If you're not accustomed to driving in snow, please know that it is slippery and very dangerous. Minnesota has a great winter weather system in place, but sometimes, the plows and trucks don't get out in time to clear up the roadways. When this happens, accidents happen. On my way to work on Feb. 6th, a twenty-minute drive took me an hour. Why? On the stretch of highway I drive to work on, there were 7 accidents and 4 spin-outs (where the car loses control and spins into the ditch, a fence, or even another car.) There were nearly 300 total accidents that day in the Twin Cities metro area.
So please, if it's nasty and snowy and slippery out, either drive carefully, get a cab, or stay inside if you're not used to driving in this stuff.
Minneapolis, St. Paul and Minnesota lost millions of dollars of Federal freeway funding because they insisted on the local need for too many freeway entrance and exit ramps located too close to each other, insisting that each major street have direct access to the freeway system. So, they lost the Federal money and built a system that is dangerous with short accelleration ramps, crossings of traffic lanes to get off or on the freeways, and dangerous merging of freeways with high accident rates. Be careful driving and study the maps before planning a trip around the metropolitan areas. Minnesota has a very short road construction season because of the harsh winter weather, so driving in construction/road repair zones is constant in the good weather months. This does not make driving any easier, with barriers, detours, reduced-speed zones and round-the-clock roadwork. The harsh winters produce what is known as 'frost-heaves' on the roads from freezing water cracking and uplifting the road bed, so repair is a constant need.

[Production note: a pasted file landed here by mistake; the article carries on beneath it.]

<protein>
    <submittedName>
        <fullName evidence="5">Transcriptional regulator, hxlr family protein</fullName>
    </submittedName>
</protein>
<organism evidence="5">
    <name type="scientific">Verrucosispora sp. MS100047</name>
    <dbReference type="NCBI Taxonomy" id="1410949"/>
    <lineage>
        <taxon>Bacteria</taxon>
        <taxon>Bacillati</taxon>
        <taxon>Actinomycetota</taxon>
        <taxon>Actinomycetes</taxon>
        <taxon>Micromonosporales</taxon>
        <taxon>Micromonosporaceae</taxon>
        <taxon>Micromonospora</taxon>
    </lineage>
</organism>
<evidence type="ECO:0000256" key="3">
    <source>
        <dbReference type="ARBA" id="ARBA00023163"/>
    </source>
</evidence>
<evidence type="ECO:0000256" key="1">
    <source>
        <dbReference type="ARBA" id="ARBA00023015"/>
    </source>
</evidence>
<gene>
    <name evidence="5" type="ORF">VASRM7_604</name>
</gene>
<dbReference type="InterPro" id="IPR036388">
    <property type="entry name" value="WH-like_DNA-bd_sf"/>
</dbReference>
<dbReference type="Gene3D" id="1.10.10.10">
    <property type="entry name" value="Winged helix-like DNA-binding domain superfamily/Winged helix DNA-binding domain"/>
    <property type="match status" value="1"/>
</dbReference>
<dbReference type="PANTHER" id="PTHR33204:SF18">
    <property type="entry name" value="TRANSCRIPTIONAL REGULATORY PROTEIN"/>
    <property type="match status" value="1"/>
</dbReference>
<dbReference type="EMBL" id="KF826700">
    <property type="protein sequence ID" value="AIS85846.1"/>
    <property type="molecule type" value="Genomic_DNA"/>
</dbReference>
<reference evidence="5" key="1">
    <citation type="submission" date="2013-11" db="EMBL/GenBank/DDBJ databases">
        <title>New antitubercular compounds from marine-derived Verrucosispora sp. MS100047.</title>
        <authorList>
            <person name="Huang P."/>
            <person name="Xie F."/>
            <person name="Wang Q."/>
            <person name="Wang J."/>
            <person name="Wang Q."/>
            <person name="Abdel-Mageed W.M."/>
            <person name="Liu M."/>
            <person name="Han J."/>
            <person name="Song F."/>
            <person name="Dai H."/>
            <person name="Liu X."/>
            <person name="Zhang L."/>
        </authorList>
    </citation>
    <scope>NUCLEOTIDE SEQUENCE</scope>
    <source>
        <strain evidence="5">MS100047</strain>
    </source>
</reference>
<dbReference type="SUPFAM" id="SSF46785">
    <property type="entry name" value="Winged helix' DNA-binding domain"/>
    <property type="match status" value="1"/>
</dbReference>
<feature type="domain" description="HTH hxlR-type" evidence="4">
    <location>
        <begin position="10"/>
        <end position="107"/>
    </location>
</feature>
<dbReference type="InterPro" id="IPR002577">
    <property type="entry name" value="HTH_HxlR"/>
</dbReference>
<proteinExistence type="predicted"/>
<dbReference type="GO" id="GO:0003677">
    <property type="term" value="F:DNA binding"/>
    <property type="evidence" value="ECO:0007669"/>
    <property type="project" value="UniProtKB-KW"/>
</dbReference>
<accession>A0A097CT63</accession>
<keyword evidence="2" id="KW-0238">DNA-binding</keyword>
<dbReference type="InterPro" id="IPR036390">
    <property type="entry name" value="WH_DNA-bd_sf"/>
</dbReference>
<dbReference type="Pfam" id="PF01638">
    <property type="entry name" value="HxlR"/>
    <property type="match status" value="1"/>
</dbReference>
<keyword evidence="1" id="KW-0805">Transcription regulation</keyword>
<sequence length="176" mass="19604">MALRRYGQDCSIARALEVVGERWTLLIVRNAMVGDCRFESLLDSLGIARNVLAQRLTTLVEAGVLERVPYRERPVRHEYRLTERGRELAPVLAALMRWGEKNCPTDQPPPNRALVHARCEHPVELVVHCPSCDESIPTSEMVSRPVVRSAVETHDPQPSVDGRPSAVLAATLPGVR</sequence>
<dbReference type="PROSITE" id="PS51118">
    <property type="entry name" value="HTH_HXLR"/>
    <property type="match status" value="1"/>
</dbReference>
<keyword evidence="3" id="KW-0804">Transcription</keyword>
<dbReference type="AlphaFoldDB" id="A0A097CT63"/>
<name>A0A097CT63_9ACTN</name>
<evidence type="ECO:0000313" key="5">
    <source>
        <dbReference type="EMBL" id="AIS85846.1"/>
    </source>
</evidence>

Over 50 years ago, before the Federal freeway system, Chicago made this similar mistake with the old Congress Street expressway that goes from Michigan Avenue under the main post office building. They fixed the problem by permanently closing many of the entrance and exit ramps, reducing traffic accidents substantially. Minnesota should do the same around the Twin Cities of Minneapolis and St. Paul. The phone number for Minnesota statewide road condition information and construction detours is given below.
Driving around in the winter time isn't as bad as some people may say it is. The roads are usually pretty much kept clean. If it is your first time driving in snow...or if you get caught in a snowfall just take your time.
**Watch out for trucks!**
Many people (mainly men) in large trucks tend to drive fast in snow storms ... they think just because they are driving a truck that they are safe from spinouts. If they get up on your bumper just stay at the same speed you feel comfortable at...they will eventually pass you.
Also..one additional thing.... if you are not experienced driving on ice...JUST REMEMBER do not slam on your breaks if you feel you are spinning out of control! It will just make things worse. Take your foot off of the gas and break and let the car slow down on its own!!
Morning rush hour runs 7:30am - 9:30am, evening rush is 3:30pm - 5:30pm. ALWAYS allow extra time when driving during these times. Also be aware that often the general speed of traffic can be 10-15 mph over the posted speed limit.
Even the towing companies use the gopher as their logo!!! There is plenty of parking in the university area, but you'll pay for it!